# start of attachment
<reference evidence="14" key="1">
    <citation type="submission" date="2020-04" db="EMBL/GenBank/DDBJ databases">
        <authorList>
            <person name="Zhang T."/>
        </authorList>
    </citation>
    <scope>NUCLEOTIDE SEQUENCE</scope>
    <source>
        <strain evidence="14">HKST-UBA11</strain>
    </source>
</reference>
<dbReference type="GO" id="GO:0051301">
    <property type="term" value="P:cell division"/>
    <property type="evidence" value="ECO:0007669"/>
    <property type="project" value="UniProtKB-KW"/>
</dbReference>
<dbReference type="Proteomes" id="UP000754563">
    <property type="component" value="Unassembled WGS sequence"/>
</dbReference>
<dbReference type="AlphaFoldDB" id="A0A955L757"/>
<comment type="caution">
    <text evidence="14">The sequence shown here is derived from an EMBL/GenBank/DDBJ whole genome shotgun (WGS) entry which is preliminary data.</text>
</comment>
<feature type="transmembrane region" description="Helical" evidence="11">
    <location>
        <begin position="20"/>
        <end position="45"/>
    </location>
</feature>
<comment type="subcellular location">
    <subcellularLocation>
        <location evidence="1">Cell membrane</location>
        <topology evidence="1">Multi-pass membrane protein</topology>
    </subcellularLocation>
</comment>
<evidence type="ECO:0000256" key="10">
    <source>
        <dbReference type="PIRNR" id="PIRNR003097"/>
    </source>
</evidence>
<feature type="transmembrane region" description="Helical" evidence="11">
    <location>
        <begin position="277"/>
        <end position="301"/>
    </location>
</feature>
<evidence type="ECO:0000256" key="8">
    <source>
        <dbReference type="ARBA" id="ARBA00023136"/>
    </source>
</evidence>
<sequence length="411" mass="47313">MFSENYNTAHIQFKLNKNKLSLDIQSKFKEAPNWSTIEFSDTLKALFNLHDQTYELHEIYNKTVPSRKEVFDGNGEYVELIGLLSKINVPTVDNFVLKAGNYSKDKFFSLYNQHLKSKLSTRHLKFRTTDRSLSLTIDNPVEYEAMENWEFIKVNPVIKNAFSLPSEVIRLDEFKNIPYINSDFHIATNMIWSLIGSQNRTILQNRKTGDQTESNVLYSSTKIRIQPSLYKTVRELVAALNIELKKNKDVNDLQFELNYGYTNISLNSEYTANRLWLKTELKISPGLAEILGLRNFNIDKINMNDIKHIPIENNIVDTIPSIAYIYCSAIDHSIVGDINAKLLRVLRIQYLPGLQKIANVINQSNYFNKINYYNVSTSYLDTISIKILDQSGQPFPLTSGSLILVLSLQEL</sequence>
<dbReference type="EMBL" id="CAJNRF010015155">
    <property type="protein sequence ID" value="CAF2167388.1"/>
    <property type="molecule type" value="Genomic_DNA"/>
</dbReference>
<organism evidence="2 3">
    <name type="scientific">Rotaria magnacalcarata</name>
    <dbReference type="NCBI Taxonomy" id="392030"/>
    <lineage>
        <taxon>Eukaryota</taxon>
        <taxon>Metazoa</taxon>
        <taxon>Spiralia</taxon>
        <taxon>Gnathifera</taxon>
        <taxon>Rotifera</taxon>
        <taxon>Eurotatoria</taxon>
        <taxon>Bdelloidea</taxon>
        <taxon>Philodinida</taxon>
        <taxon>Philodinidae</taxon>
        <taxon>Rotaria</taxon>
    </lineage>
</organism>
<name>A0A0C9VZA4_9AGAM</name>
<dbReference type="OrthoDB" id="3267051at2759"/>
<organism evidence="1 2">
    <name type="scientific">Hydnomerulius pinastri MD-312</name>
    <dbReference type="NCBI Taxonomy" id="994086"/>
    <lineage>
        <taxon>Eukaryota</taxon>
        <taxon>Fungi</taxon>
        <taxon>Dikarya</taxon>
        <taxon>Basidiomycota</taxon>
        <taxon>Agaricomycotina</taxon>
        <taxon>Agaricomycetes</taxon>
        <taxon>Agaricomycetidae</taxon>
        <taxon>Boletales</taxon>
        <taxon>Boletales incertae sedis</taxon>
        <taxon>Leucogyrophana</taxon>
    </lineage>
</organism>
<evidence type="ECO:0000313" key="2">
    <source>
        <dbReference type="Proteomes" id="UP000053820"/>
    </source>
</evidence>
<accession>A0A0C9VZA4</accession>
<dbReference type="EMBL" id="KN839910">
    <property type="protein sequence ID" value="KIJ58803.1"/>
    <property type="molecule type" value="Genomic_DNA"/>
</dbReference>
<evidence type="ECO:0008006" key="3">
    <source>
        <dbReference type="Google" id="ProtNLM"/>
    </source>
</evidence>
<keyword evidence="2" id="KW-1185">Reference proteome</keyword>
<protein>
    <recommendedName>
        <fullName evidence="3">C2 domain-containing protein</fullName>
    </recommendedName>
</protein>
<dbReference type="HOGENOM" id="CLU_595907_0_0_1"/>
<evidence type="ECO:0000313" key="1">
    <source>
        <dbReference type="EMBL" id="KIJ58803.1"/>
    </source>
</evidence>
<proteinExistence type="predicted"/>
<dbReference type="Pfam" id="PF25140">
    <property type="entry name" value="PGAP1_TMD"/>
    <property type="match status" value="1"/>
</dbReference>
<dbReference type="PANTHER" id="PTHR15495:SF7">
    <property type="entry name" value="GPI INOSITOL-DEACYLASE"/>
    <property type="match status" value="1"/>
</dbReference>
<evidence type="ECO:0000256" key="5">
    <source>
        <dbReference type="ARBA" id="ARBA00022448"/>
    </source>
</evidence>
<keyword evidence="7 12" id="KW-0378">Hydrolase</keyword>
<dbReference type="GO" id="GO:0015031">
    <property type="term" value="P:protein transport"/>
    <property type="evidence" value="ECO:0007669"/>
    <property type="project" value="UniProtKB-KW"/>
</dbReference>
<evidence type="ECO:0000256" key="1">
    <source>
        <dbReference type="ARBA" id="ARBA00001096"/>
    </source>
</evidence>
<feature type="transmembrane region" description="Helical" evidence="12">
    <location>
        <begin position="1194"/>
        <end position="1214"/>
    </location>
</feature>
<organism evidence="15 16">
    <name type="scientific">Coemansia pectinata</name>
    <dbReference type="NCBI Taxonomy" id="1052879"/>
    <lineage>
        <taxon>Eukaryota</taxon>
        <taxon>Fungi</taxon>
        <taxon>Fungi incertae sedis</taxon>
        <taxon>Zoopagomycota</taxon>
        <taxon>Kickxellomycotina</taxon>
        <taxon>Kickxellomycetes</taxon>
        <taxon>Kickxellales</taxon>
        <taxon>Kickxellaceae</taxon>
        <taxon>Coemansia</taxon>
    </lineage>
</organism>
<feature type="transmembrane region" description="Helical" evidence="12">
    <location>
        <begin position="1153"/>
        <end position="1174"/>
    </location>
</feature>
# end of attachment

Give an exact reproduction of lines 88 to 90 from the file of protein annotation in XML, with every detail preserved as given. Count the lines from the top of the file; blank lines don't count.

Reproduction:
        <taxon>Leucogyrophana</taxon>
    </lineage>
</organism>